Jumat, 26 Februari 2010

{Logging, Messaging, Notification, Auditing, ...} frameworks

They're all the same, in many respects.

In my module code, I want to be as flexible as possible. I want to be as detached from implementation details as possible.

I just want to generate a log message (or a notification, or an audit entry). I don't want to care where it ends up, how it is sent, how it is filtered/categorized, who the recipient(s) is/are, what medium(s) is/are used, etc. Let whoever uses the module configure it all.

And I don't want to reinvent the wheel, I want to use an existing framework. A logging framework seems to be a sensible choice. Let's use Log::Any for example. This is a snippet from a module for a file-manager-type web app:

my (@success, @failed);
for (@files) {
unlink $_;
if ($!) { push @failed, $_ } else { push @success, $_ }
}
$log->info("Done deleting files. Files deleted: %s. Files not deleted: %s", \@success, @failed);


The message can end up:
  • in a system-wide log-file;
  • discarded (if configured level of output is less than INFO);
  • in a per-user log file;
  • in a notification email to user (should the user configure it);
  • in a notification email to sysadmin (should the admin configure it);
  • into audit table in database (if the application is using a database);
  • in the console (if this module is also used in a command-line based app);
  • as a desktop notification (if this module is also used in a desktop app);
  • in an internal web-based forum;


However, some of those outputs usually need some additional metadata. In email and desktop notification we usually need separate subject and body. In the audit table in database we need to fill in who (the logged in user). In web applications we usually need to log the remote IP address (or even User-Agent string). In desktop notification or forum sometimes we would like to be able to update the message instead of creating a new one.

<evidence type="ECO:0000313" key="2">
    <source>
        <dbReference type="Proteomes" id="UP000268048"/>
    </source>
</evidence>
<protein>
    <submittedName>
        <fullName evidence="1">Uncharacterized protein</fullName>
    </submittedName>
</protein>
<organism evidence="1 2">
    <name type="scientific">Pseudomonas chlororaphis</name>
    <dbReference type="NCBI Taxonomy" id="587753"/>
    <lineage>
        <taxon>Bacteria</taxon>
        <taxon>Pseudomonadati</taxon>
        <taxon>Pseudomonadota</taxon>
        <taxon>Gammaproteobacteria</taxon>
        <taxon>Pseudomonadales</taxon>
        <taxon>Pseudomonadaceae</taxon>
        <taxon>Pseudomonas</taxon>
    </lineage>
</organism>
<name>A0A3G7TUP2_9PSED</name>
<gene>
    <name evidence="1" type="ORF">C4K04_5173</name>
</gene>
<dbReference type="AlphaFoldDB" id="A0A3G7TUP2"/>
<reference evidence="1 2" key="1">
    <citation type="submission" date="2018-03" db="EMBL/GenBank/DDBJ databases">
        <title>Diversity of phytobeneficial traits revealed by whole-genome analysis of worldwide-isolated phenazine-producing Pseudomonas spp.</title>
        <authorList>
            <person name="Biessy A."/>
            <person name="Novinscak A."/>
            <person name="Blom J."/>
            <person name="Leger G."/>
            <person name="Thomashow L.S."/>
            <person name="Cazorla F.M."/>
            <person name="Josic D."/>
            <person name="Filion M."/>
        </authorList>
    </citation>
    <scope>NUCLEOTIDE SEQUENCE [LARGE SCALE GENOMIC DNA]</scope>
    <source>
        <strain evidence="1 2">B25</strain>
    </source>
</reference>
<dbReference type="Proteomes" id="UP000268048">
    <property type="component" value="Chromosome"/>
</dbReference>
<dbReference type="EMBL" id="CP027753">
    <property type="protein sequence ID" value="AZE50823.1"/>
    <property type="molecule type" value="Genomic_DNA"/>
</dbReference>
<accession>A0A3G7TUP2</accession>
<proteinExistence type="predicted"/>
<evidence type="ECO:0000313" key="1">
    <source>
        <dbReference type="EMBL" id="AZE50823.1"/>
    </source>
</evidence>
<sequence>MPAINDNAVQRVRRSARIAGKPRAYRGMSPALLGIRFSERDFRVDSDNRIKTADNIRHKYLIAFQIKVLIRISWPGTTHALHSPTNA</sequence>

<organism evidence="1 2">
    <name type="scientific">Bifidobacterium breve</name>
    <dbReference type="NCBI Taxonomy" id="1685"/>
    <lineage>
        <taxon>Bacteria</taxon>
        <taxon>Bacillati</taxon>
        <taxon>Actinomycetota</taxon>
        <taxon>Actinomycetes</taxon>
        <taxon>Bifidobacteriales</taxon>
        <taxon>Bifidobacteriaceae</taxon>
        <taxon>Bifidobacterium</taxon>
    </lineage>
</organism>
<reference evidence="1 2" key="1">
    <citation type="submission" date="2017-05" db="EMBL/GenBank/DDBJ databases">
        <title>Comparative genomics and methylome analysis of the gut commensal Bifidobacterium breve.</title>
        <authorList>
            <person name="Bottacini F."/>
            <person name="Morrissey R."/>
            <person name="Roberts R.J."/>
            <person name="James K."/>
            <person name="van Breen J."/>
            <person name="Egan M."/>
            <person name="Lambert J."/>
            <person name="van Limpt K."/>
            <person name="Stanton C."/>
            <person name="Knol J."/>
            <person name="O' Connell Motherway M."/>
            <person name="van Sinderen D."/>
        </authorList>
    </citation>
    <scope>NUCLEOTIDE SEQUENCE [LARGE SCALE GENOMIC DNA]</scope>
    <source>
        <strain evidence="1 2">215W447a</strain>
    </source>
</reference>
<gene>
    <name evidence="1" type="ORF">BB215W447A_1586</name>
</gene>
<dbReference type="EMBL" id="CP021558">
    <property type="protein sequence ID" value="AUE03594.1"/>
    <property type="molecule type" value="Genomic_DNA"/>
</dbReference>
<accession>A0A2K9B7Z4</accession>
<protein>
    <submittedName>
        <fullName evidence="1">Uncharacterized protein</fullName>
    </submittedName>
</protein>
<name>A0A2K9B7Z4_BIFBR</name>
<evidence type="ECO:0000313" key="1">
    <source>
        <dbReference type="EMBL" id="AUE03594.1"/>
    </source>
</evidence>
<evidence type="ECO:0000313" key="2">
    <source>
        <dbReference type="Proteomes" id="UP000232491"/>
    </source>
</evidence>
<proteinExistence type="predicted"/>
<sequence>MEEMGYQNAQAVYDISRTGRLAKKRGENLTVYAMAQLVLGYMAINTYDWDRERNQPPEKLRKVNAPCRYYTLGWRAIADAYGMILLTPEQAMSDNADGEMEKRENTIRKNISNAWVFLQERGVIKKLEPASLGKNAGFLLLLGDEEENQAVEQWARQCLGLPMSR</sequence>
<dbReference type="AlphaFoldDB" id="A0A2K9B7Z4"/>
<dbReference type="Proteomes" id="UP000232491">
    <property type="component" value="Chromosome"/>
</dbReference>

Instead of in the logging output module (the appender and formatter, in Log4perl-speak), sometimes I *do* care and need to specify this in my module.

Logging APIs usually do not allow us to do so. Output/appender modules are only given the message as a string.

So I intend to cheat by embedding a JSON-/YAML-encoded metadata in front of the message, e.g.:
$log->info("\x00{subject: 'Progress of copying $foo to $bar', id: xasd8f7d}\x00Copying $foo to $bar. 0%");
for (1..100) {
$log->info("\x00{id: xasd8f7d}\x00$_%");
sleep 1;
}

The presence of \x00 signify that until the next \x00 there will be additional metadata in the form of YAML (or JSON). This way, my desktop notification and web-based forum output module knows that the 2nd-101st message is an update and thus can adjust accordingly.

It should, and I don't have to reinvent any framework or wrapper. But it feels so hackish and ugly.

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